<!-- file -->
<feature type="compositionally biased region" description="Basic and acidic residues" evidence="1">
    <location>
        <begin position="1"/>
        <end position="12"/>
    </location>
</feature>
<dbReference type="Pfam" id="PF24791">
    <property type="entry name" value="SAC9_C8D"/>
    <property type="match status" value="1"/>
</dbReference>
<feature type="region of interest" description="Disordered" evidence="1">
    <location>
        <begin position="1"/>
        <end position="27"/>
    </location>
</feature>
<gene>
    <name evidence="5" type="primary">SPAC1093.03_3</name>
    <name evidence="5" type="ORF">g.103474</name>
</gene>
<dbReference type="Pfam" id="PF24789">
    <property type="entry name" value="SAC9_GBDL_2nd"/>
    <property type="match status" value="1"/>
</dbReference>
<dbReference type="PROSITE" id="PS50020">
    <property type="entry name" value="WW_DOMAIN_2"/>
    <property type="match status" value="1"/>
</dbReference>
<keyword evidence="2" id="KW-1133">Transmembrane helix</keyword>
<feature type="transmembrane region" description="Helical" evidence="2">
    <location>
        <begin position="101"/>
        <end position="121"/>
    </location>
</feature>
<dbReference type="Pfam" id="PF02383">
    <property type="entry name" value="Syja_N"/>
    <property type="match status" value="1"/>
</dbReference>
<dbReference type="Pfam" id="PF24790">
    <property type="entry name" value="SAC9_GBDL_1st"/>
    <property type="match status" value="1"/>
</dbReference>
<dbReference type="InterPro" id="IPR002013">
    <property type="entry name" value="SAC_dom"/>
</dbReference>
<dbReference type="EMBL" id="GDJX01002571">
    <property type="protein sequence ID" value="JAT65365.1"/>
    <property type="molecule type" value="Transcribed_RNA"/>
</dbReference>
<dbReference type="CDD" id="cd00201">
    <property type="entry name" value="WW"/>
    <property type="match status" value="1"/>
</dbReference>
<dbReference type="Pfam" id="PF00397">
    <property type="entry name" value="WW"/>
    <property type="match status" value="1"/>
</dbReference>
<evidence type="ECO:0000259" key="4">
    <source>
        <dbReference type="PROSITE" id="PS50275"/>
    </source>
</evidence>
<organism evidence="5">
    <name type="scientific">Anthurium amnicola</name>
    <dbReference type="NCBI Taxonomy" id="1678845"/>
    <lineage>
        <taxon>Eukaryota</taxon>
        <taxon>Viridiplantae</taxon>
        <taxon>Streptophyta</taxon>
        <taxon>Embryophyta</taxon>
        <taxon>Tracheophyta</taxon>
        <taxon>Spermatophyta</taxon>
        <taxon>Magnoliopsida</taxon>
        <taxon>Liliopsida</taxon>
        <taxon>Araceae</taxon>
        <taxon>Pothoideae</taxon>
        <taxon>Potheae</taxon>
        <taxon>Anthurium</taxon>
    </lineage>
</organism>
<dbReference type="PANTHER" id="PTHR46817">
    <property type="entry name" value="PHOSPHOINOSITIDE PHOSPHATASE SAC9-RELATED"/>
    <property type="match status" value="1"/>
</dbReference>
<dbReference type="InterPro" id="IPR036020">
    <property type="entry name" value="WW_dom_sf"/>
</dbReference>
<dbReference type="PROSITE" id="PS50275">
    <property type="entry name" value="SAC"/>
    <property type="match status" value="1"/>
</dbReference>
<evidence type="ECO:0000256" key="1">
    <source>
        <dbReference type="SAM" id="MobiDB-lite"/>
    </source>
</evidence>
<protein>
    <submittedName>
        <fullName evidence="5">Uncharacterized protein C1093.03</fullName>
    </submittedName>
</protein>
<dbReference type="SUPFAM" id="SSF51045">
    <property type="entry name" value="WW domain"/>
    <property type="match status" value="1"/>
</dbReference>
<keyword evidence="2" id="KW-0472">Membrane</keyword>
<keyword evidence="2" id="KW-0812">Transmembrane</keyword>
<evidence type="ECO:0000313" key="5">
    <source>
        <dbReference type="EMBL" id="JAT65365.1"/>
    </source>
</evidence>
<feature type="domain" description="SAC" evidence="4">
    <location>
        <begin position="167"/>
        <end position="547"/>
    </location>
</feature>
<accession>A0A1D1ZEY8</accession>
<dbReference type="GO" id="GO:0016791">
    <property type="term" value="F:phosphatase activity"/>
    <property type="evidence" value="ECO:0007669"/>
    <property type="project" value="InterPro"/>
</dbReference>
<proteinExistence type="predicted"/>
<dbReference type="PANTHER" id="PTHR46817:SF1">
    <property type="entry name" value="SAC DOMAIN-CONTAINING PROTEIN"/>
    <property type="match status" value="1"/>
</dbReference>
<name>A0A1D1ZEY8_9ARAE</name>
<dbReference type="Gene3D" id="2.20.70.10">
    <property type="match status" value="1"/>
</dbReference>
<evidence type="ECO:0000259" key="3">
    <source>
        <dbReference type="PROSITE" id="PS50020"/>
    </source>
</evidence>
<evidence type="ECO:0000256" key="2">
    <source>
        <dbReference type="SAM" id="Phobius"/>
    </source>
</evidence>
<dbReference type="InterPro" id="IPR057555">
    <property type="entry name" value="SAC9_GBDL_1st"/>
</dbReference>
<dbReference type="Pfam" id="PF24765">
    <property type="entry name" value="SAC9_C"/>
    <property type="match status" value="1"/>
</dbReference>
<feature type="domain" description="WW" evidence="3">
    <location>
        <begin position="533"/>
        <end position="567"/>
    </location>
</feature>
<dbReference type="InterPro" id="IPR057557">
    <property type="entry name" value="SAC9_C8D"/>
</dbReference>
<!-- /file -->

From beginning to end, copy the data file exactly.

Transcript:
<feature type="compositionally biased region" description="Basic and acidic residues" evidence="1">
    <location>
        <begin position="1"/>
        <end position="12"/>
    </location>
</feature>
<dbReference type="Pfam" id="PF24791">
    <property type="entry name" value="SAC9_C8D"/>
    <property type="match status" value="1"/>
</dbReference>
<feature type="region of interest" description="Disordered" evidence="1">
    <location>
        <begin position="1"/>
        <end position="27"/>
    </location>
</feature>
<gene>
    <name evidence="5" type="primary">SPAC1093.03_3</name>
    <name evidence="5" type="ORF">g.103474</name>
</gene>
<dbReference type="Pfam" id="PF24789">
    <property type="entry name" value="SAC9_GBDL_2nd"/>
    <property type="match status" value="1"/>
</dbReference>
<dbReference type="PROSITE" id="PS50020">
    <property type="entry name" value="WW_DOMAIN_2"/>
    <property type="match status" value="1"/>
</dbReference>
<keyword evidence="2" id="KW-1133">Transmembrane helix</keyword>
<feature type="transmembrane region" description="Helical" evidence="2">
    <location>
        <begin position="101"/>
        <end position="121"/>
    </location>
</feature>
<dbReference type="Pfam" id="PF02383">
    <property type="entry name" value="Syja_N"/>
    <property type="match status" value="1"/>
</dbReference>
<dbReference type="Pfam" id="PF24790">
    <property type="entry name" value="SAC9_GBDL_1st"/>
    <property type="match status" value="1"/>
</dbReference>
<dbReference type="InterPro" id="IPR002013">
    <property type="entry name" value="SAC_dom"/>
</dbReference>
<dbReference type="EMBL" id="GDJX01002571">
    <property type="protein sequence ID" value="JAT65365.1"/>
    <property type="molecule type" value="Transcribed_RNA"/>
</dbReference>
<dbReference type="CDD" id="cd00201">
    <property type="entry name" value="WW"/>
    <property type="match status" value="1"/>
</dbReference>
<dbReference type="Pfam" id="PF00397">
    <property type="entry name" value="WW"/>
    <property type="match status" value="1"/>
</dbReference>
<evidence type="ECO:0000259" key="4">
    <source>
        <dbReference type="PROSITE" id="PS50275"/>
    </source>
</evidence>
<organism evidence="5">
    <name type="scientific">Anthurium amnicola</name>
    <dbReference type="NCBI Taxonomy" id="1678845"/>
    <lineage>
        <taxon>Eukaryota</taxon>
        <taxon>Viridiplantae</taxon>
        <taxon>Streptophyta</taxon>
        <taxon>Embryophyta</taxon>
        <taxon>Tracheophyta</taxon>
        <taxon>Spermatophyta</taxon>
        <taxon>Magnoliopsida</taxon>
        <taxon>Liliopsida</taxon>
        <taxon>Araceae</taxon>
        <taxon>Pothoideae</taxon>
        <taxon>Potheae</taxon>
        <taxon>Anthurium</taxon>
    </lineage>
</organism>
<dbReference type="PANTHER" id="PTHR46817">
    <property type="entry name" value="PHOSPHOINOSITIDE PHOSPHATASE SAC9-RELATED"/>
    <property type="match status" value="1"/>
</dbReference>
<dbReference type="InterPro" id="IPR036020">
    <property type="entry name" value="WW_dom_sf"/>
</dbReference>
<dbReference type="PROSITE" id="PS50275">
    <property type="entry name" value="SAC"/>
    <property type="match status" value="1"/>
</dbReference>
<evidence type="ECO:0000256" key="1">
    <source>
        <dbReference type="SAM" id="MobiDB-lite"/>
    </source>
</evidence>
<protein>
    <submittedName>
        <fullName evidence="5">Uncharacterized protein C1093.03</fullName>
    </submittedName>
</protein>
<dbReference type="SUPFAM" id="SSF51045">
    <property type="entry name" value="WW domain"/>
    <property type="match status" value="1"/>
</dbReference>
<keyword evidence="2" id="KW-0472">Membrane</keyword>
<keyword evidence="2" id="KW-0812">Transmembrane</keyword>
<evidence type="ECO:0000313" key="5">
    <source>
        <dbReference type="EMBL" id="JAT65365.1"/>
    </source>
</evidence>
<feature type="domain" description="SAC" evidence="4">
    <location>
        <begin position="167"/>
        <end position="547"/>
    </location>
</feature>
<accession>A0A1D1ZEY8</accession>
<dbReference type="GO" id="GO:0016791">
    <property type="term" value="F:phosphatase activity"/>
    <property type="evidence" value="ECO:0007669"/>
    <property type="project" value="InterPro"/>
</dbReference>
<proteinExistence type="predicted"/>
<dbReference type="PANTHER" id="PTHR46817:SF1">
    <property type="entry name" value="SAC DOMAIN-CONTAINING PROTEIN"/>
    <property type="match status" value="1"/>
</dbReference>
<name>A0A1D1ZEY8_9ARAE</name>
<dbReference type="Gene3D" id="2.20.70.10">
    <property type="match status" value="1"/>
</dbReference>
<evidence type="ECO:0000259" key="3">
    <source>
        <dbReference type="PROSITE" id="PS50020"/>
    </source>
</evidence>
<evidence type="ECO:0000256" key="2">
    <source>
        <dbReference type="SAM" id="Phobius"/>
    </source>
</evidence>
<dbReference type="InterPro" id="IPR057555">
    <property type="entry name" value="SAC9_GBDL_1st"/>
</dbReference>
<dbReference type="Pfam" id="PF24765">
    <property type="entry name" value="SAC9_C"/>
    <property type="match status" value="1"/>
</dbReference>
<feature type="domain" description="WW" evidence="3">
    <location>
        <begin position="533"/>
        <end position="567"/>
    </location>
</feature>
<dbReference type="InterPro" id="IPR057557">
    <property type="entry name" value="SAC9_C8D"/>
</dbReference>